She got lots of money, and her mates in marriage grew quite jealous of her. She had already had her four children. My mother, Hannah James, was the second among the four — after Sahr James, and before Tamba Ngainda James and Aiah James. My grandmother was a resilient woman, and quite tenacious and determined. But the jealousy in the house was evident.
Nothing seemed to work in those days, my grandmother would tell me years later. They were far from the police and there were no cars close by, either. Bangayima, one of my grandmother’s fellow wives, was at her throat. She would not go for Kumba’s singing, often creating a scene behind her back. The hatred was apparent. Bangayima would physically confront my grandmother to fight, which was quite a challenge for my grandmother because she preferred dialogue and peace with all whom she met.
Augustine’s last chapter: When things fall apart Or scroll down to catch up from earlier in the remarkable tale
On a recent blustery day in her neatly appointed first-floor office in Quinsigamond Community College’s administration building, outgoing President Gail E. Carberry, who plans to retire at the end of the academic year, pointed a visitor’s attention to a knick-knack pair of ruby slippers on the shelf near her desk.
The message was clear, and clearly one Carberry holds close to her heart: “There’s no place like home.”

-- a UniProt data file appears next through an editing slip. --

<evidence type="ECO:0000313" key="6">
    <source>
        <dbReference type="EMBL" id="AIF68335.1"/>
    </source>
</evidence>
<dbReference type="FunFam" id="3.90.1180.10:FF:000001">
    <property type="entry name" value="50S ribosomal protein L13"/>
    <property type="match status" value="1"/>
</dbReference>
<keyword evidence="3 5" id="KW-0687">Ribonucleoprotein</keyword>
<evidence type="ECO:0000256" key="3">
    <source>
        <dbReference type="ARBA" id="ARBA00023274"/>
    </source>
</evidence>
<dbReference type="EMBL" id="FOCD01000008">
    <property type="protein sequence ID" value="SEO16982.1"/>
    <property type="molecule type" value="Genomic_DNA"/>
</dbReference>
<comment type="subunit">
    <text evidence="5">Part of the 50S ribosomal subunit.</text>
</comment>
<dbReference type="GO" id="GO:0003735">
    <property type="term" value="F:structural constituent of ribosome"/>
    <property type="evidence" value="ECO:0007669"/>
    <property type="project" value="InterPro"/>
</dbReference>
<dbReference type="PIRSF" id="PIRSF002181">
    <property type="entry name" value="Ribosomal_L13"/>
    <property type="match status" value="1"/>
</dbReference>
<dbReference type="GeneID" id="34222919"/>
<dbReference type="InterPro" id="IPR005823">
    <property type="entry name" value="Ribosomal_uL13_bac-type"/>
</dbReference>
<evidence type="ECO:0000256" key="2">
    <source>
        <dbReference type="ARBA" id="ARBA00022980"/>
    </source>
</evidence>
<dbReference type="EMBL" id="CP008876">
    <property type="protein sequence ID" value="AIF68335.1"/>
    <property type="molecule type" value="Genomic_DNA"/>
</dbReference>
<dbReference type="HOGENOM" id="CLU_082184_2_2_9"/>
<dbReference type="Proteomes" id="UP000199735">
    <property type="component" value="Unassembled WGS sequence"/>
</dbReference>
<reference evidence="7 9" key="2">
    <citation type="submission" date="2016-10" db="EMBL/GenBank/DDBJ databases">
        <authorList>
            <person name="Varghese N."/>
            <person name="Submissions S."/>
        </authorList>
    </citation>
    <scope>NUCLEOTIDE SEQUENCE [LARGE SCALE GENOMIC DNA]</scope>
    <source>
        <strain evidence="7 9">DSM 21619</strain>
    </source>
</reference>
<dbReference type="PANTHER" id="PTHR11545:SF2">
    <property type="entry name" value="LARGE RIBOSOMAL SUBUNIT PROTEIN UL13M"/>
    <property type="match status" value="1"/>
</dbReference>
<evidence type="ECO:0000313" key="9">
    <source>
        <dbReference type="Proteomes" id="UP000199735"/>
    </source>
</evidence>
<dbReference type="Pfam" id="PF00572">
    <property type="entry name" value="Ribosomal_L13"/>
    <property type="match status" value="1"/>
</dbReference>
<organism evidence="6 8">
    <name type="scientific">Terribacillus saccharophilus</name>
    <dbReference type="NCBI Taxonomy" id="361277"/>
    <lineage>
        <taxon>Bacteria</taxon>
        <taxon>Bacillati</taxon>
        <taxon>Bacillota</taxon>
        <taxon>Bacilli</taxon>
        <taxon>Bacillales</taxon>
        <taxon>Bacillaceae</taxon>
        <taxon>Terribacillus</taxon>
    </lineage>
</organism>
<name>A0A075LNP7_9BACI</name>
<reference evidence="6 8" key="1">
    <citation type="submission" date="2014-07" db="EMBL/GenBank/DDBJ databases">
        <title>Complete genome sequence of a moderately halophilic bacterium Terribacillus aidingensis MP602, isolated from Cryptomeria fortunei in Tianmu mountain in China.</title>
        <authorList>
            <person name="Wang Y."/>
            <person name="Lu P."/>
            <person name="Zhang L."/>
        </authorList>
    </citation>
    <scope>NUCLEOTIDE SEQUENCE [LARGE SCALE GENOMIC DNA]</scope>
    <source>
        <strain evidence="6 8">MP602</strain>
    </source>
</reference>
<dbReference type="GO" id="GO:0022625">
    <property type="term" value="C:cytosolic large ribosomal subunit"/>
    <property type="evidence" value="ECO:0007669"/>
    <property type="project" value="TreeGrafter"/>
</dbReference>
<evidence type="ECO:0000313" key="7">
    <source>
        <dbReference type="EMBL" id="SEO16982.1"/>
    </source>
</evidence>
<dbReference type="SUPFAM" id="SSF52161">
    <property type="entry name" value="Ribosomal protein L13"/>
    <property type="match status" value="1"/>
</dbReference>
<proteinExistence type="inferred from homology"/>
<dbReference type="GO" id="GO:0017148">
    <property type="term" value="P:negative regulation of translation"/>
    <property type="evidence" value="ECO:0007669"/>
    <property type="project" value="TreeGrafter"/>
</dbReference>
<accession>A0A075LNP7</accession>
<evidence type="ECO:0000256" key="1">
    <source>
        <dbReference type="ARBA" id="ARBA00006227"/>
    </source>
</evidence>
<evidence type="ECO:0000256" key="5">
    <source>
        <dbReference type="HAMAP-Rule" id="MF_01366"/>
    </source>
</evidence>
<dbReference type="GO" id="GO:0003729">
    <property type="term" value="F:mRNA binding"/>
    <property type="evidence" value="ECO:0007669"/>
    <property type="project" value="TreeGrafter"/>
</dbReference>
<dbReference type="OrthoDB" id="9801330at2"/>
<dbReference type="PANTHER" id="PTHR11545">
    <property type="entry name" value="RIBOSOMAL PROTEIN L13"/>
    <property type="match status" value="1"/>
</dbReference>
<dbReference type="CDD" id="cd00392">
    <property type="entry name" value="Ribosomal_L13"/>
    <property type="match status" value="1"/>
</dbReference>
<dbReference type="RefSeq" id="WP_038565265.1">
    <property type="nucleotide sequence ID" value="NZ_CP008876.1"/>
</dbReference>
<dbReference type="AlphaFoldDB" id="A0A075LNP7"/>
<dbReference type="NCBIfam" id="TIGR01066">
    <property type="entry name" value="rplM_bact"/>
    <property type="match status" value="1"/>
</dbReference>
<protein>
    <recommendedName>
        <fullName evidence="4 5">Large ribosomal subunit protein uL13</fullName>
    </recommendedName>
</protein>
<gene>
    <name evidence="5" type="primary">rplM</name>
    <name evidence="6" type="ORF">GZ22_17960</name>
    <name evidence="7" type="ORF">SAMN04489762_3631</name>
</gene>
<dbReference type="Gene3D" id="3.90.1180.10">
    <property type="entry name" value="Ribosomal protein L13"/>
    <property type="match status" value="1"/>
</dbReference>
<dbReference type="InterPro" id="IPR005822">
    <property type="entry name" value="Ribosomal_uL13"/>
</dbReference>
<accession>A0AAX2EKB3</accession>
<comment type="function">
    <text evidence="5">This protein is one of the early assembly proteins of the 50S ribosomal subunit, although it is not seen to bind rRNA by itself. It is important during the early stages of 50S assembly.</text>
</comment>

It has been more than 10 years since she had the urge to return to work in Worcester, where she was born and spent the first four years of her life. The city is also where she found her “soulmate,” having met husband Don Carberry while both were students at Worcester State College.
As she prepares to leave the post she’s held officially since her September 2007 inauguration, Carberry can reflect on an unprecedented period of advancement for the once much-maligned “Quinsig.”
“Ten years on, I had a lot of terrific [students] and I helped some people believe in themselves,” she said.
The growing program on Temple Street has been filling a need for 12 years, and it does so with a care and respect for every person it serves that sets it apart. Sloane M. Perron talks with director Billy Riley and some of his regulars.
Civic engagement is the hallmark of a functioning representative democracy.
So familiar are such phrases as “get involved,” “pick up the phone” and “show up” that it seems as if every civic event contains some exhortation for public participation in the political process.
In recent weeks and months, those picking up the phone, getting involved and showing up have done so to discuss the fates of two historic churches, Our Lady of Mount Carmel on Mulberry Street and Notre Dame des Canadiens at Salem Square.
As of Tuesday, Jan. 17, Preservation Worcester had 1,254 supporters of a petition that calls on City Square II Development Co., owners of Notre Dame des Canadiens, “to make every effort to collaborate with the city’s historic preservation community and interested parties to find a productive reuse of this historic 1929 structure.”
Complete Sun coverage:
- How Notre Dame makes downtown dollars and sense
- Randell on City Council paying lip service, passing the buck
Moreover, the petition asks City Council “to work with the owner and to bring its influence and resources to bear in encouraging the owner to find alternatives to the planned demolition of the building.”
“I can’t argue that this is an important issue to many residents (and, it doesn’t hurt, many important people), but does the council really need to be heavily involved?” Bill Randell pinpoints councilors’ real “most important” job.